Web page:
Victorious warriors win first and then go to war, while defeated warriors go to war first and then seek to win (Sun Tzu)

Statue of Sun Tzu, author of The Art of War
Chinese general and military strategist, Sun Tzu (545 BC-470 BC)

Sun Tzu, the famous mind behind the Art of War, studied war throughout his life. As a general, victory wasn’t something he could afford to be glib about. It was literally a matter of life and death. Tzu observed that all victories had one thing in common: they were never won on the battlefield. They were won in royal courts, military tents, and training camps where strategizing and preparation took place. And the best victory was the one in which no blood needed to be shed.

Life has many parallels with war, even in peacetime. Life is a struggle between good and evil. Life is a struggle between love and hate. Life is a struggle between selfishness and nobility. Life is a struggle between success and failure. And wisdom must be brought to bear if outcomes are to be favorable.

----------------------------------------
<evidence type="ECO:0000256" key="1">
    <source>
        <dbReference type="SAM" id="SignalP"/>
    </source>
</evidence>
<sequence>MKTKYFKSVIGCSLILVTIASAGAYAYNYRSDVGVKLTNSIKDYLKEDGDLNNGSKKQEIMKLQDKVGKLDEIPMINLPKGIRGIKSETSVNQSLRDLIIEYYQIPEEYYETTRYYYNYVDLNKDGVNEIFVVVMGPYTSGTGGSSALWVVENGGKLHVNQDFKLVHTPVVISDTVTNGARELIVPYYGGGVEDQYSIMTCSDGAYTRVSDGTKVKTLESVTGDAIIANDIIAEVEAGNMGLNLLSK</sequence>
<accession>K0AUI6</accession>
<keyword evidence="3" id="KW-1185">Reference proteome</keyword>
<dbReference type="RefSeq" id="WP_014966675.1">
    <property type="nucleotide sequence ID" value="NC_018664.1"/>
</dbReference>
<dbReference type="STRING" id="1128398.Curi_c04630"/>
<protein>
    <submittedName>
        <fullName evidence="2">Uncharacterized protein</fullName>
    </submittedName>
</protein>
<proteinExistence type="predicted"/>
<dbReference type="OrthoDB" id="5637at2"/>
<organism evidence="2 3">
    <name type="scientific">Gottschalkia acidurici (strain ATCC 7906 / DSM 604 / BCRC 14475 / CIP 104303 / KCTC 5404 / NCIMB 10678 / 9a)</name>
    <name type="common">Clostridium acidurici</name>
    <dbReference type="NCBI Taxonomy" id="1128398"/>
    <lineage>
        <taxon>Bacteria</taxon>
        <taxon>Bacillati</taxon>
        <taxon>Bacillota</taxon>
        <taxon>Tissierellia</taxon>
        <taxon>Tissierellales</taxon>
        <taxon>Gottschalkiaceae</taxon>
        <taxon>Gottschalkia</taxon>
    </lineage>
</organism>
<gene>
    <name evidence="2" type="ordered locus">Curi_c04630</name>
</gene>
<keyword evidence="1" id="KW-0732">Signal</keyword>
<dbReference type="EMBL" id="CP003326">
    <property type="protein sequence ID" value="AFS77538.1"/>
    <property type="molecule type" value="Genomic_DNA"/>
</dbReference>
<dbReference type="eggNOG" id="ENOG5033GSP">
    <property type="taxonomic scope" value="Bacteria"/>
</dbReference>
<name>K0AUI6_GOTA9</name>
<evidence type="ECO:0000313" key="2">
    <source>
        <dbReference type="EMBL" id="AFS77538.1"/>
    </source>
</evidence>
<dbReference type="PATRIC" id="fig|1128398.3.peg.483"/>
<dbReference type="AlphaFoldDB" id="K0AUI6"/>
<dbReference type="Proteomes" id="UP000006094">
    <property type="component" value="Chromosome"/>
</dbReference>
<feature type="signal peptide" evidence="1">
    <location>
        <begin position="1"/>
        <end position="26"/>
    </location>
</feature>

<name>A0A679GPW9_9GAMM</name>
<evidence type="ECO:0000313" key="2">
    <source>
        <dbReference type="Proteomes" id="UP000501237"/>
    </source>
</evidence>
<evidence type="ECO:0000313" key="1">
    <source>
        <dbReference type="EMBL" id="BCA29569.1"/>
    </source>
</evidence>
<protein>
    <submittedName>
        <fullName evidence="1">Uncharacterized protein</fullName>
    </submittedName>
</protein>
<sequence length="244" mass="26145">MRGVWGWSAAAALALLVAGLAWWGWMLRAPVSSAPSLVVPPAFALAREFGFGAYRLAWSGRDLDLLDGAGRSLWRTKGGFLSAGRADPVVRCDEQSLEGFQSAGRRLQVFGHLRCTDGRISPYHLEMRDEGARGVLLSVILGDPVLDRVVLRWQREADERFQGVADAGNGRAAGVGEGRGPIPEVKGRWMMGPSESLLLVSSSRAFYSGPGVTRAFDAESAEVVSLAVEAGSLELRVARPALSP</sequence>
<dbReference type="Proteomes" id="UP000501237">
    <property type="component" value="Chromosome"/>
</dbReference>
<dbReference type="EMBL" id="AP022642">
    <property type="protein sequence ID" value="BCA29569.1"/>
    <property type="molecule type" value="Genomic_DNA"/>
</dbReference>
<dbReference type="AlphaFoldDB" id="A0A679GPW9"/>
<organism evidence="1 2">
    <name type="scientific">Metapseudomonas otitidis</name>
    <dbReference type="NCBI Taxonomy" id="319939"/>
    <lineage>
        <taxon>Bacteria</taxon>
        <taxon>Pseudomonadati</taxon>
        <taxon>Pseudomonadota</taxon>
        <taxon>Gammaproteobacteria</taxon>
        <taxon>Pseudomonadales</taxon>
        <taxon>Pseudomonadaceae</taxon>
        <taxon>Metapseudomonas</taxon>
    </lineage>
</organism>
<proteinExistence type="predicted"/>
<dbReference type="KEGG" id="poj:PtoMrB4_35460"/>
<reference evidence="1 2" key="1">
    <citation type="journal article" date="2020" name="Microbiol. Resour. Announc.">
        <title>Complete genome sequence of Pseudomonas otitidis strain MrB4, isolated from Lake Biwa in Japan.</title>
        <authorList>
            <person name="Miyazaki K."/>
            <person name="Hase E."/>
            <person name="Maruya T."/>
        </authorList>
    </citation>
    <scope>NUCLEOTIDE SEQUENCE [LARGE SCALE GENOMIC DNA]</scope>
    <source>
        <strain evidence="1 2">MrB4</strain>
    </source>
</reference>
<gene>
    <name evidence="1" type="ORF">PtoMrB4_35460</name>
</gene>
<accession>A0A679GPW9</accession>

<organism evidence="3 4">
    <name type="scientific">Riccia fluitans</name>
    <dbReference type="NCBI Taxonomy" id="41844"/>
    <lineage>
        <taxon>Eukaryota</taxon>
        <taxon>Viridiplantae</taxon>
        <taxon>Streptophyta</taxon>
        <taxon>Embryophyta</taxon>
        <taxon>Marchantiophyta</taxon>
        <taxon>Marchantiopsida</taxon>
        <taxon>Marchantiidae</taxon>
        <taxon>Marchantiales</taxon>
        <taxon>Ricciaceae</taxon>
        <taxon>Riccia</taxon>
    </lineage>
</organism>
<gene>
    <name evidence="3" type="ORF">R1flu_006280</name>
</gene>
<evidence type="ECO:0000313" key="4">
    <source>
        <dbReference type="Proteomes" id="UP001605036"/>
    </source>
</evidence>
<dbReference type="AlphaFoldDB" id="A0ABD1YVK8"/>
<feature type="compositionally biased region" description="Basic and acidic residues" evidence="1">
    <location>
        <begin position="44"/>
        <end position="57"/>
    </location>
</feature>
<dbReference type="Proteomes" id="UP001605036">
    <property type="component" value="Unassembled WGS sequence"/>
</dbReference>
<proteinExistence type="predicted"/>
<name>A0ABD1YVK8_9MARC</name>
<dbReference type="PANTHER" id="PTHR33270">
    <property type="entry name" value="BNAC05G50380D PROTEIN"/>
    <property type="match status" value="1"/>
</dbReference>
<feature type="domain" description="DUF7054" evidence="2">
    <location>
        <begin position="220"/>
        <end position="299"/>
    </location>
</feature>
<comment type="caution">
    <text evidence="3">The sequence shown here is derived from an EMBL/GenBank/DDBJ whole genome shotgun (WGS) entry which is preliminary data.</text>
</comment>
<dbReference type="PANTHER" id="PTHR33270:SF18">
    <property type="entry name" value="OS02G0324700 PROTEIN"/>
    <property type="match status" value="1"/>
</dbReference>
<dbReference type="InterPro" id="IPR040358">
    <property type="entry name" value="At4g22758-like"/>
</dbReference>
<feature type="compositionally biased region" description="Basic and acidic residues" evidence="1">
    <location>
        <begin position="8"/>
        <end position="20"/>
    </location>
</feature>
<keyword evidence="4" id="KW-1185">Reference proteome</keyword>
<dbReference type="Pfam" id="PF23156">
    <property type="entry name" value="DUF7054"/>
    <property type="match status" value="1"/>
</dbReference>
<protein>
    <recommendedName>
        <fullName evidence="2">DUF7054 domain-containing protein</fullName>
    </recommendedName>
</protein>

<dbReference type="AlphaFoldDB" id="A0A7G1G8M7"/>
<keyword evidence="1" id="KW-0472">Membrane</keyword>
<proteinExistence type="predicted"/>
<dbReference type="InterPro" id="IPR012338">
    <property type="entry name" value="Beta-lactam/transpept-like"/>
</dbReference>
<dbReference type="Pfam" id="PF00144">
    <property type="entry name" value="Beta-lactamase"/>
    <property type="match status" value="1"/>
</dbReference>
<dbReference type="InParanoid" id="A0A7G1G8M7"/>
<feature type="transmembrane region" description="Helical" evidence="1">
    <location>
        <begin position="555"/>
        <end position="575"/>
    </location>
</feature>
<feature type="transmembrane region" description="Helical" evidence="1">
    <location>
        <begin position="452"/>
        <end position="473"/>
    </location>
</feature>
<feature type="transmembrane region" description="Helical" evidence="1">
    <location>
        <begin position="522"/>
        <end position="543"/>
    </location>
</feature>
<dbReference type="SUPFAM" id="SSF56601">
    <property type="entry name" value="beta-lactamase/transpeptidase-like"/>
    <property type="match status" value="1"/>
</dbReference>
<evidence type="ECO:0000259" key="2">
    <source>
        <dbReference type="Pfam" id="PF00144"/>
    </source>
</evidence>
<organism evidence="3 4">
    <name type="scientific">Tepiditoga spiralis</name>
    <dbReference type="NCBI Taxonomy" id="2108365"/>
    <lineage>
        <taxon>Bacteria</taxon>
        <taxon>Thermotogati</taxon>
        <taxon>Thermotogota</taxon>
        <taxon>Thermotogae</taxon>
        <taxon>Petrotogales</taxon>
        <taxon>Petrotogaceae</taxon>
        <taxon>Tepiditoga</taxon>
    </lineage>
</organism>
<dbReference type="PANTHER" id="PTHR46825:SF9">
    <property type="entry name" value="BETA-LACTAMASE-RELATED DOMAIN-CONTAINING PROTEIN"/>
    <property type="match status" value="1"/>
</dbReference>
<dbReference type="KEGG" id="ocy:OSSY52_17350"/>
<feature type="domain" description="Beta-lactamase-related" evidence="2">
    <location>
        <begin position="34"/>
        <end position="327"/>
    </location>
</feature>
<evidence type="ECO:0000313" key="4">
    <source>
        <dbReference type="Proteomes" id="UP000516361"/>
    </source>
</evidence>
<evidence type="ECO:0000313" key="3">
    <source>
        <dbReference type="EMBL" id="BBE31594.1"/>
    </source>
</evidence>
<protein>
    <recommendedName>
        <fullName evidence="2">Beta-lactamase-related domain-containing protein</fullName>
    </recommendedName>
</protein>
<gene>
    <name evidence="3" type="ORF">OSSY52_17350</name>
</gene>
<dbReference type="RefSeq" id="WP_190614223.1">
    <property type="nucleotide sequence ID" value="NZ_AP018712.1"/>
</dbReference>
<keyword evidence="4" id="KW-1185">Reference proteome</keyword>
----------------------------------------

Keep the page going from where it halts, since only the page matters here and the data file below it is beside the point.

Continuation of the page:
An exam isn’t passed or failed when the teacher hands out the paper. An athletic competition isn’t won or lost when the referee blows the whistle. An interview isn’t aced or bombed when the hiring manager asks the first question. A business doesn’t prosper or go bankrupt when the doors are open. A marriage doesn’t succeed or fail when the vows are recited. Health isn’t had or lost when an individual turns 40. Anger isn’t controlled or given free reign when someone utters an insulting word. And temptation isn’t overcome or indulged when the impulse to do evil appears.

If outcomes are predestined, they are predestined in the mind, well in advance of their materialization.

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